• Stacy Clark

    Hi Ellen. Love this post and whole-heartedly support the contagion of empowering critiques! I recently completed an MFA and got to work with some brilliant and talented writers who critiqued my work weekly for about two years. I noticed the comments that made me see what I couldn't see and think what I hadn't thought before were the most useful. Usually these were given in the context of empowering the work and the writer. And, that worked for me. One advisor was very critical and it was often debilitating. While it was useful to see what wasn't working, when this advisor did mention a line (usually just a line :)) that worked, it elevated my writing, as I could see why and move forward in that direction. That said, my critical advisor knocked me out of any safety zone and I learned to delve deeply and stand for my own thinking and writing in a new way. I was grateful for both, but which did I like? Well... In general, I think critiquing and giving opinions are two very different things and should not be collapsed.  Good critiquing requires a certain level of expertise, and in this case, being straight always works. If it's done in an empowering way, it works even better for this writer.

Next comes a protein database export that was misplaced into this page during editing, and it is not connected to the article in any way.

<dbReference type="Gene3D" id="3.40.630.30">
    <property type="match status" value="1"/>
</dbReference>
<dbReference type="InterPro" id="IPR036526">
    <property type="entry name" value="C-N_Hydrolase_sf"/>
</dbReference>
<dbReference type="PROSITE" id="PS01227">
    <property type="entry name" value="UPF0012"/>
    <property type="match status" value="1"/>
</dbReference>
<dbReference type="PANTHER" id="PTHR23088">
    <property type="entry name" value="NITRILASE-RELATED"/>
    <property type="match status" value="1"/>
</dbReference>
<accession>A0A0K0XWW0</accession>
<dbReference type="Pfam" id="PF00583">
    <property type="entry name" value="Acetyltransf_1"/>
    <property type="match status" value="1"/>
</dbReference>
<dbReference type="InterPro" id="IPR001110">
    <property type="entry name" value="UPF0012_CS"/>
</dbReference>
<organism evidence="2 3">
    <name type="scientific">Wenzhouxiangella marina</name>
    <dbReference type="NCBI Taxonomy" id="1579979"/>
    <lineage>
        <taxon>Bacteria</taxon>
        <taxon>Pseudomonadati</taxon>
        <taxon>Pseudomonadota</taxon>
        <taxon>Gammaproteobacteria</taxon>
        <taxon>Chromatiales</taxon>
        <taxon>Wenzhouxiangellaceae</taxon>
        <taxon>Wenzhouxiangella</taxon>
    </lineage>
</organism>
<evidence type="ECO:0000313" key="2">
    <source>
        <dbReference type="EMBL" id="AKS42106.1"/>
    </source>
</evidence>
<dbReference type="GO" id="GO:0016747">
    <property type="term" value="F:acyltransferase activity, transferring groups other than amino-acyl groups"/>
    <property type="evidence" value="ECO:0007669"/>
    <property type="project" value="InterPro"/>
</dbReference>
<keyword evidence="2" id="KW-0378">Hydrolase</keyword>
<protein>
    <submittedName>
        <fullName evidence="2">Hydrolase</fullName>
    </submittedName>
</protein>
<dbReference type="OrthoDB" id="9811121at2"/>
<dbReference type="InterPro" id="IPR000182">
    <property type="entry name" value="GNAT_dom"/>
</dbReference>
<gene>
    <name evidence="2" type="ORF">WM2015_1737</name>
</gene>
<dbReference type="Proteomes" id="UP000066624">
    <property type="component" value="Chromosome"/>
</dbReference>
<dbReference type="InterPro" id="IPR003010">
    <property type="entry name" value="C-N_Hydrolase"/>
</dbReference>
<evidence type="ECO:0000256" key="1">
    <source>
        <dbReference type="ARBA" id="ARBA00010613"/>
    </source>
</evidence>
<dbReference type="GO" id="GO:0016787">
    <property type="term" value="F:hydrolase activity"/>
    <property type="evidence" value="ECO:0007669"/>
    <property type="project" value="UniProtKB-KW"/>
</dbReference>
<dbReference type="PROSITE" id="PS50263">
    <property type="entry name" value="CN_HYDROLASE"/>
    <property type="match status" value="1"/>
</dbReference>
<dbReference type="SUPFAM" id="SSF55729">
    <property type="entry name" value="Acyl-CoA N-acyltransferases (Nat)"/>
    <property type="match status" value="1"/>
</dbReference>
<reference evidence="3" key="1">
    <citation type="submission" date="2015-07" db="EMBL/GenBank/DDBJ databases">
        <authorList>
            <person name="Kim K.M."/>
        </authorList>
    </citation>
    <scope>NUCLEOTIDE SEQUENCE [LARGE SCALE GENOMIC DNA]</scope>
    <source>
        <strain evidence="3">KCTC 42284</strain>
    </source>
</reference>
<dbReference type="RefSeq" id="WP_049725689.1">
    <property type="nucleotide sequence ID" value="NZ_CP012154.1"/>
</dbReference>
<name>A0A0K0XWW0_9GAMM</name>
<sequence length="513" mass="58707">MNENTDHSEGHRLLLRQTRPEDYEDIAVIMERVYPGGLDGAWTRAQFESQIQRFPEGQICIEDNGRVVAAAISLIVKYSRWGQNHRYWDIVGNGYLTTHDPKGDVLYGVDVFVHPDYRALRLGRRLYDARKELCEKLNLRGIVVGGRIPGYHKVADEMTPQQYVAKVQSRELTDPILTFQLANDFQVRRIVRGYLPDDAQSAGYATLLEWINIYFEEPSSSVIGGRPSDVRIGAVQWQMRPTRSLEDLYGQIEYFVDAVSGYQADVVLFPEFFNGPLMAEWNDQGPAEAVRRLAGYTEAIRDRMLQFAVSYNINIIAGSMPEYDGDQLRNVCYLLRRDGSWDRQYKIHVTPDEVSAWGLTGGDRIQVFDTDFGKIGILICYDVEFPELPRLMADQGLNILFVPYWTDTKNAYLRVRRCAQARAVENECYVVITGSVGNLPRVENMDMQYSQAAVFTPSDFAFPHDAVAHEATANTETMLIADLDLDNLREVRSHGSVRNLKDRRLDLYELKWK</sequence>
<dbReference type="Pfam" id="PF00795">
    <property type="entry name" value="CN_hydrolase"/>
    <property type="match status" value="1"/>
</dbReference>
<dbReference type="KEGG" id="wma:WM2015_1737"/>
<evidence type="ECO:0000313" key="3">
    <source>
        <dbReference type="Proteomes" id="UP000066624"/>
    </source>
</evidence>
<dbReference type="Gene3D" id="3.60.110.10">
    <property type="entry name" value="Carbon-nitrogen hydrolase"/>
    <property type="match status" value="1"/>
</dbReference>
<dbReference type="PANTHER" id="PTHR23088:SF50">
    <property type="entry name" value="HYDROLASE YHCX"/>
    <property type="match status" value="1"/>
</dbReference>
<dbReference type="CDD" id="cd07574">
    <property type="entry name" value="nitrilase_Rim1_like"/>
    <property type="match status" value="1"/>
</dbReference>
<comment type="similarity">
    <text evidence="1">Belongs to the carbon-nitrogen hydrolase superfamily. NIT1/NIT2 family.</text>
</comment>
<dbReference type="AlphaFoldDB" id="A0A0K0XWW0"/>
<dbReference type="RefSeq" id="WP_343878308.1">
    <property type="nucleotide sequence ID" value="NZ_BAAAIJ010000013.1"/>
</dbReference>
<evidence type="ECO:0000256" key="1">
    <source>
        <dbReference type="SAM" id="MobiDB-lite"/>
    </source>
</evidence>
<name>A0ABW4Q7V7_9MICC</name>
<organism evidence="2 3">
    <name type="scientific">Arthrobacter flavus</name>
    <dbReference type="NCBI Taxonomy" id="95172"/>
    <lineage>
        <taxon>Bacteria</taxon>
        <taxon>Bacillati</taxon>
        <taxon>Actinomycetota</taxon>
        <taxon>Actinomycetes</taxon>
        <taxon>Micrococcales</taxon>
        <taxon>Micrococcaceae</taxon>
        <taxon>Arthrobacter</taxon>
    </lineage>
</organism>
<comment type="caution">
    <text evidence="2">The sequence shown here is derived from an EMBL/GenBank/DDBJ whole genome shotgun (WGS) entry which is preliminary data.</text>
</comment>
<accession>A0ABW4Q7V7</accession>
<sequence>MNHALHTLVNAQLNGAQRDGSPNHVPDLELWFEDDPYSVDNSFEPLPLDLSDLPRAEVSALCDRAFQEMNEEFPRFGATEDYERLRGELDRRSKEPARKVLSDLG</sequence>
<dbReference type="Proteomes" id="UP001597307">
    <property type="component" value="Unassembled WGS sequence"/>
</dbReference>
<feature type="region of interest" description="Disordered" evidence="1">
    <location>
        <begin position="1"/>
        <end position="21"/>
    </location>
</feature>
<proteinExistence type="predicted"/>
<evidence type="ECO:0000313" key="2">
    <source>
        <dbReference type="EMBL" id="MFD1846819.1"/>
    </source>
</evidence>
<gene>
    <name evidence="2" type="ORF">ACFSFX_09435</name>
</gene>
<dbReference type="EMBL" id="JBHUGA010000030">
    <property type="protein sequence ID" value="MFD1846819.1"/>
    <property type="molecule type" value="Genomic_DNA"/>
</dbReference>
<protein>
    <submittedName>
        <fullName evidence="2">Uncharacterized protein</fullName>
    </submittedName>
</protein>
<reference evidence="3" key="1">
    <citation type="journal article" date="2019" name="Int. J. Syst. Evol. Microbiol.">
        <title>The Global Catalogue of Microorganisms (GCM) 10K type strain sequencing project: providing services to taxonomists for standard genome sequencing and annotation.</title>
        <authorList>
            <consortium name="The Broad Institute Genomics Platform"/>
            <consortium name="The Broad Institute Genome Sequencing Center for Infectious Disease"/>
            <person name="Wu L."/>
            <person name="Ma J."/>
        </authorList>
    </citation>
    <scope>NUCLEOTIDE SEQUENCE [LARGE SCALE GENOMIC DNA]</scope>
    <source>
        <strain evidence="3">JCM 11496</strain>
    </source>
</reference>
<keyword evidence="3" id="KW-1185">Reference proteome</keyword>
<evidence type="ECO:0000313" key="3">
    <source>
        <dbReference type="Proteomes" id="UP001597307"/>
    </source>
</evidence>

• Pamela Olson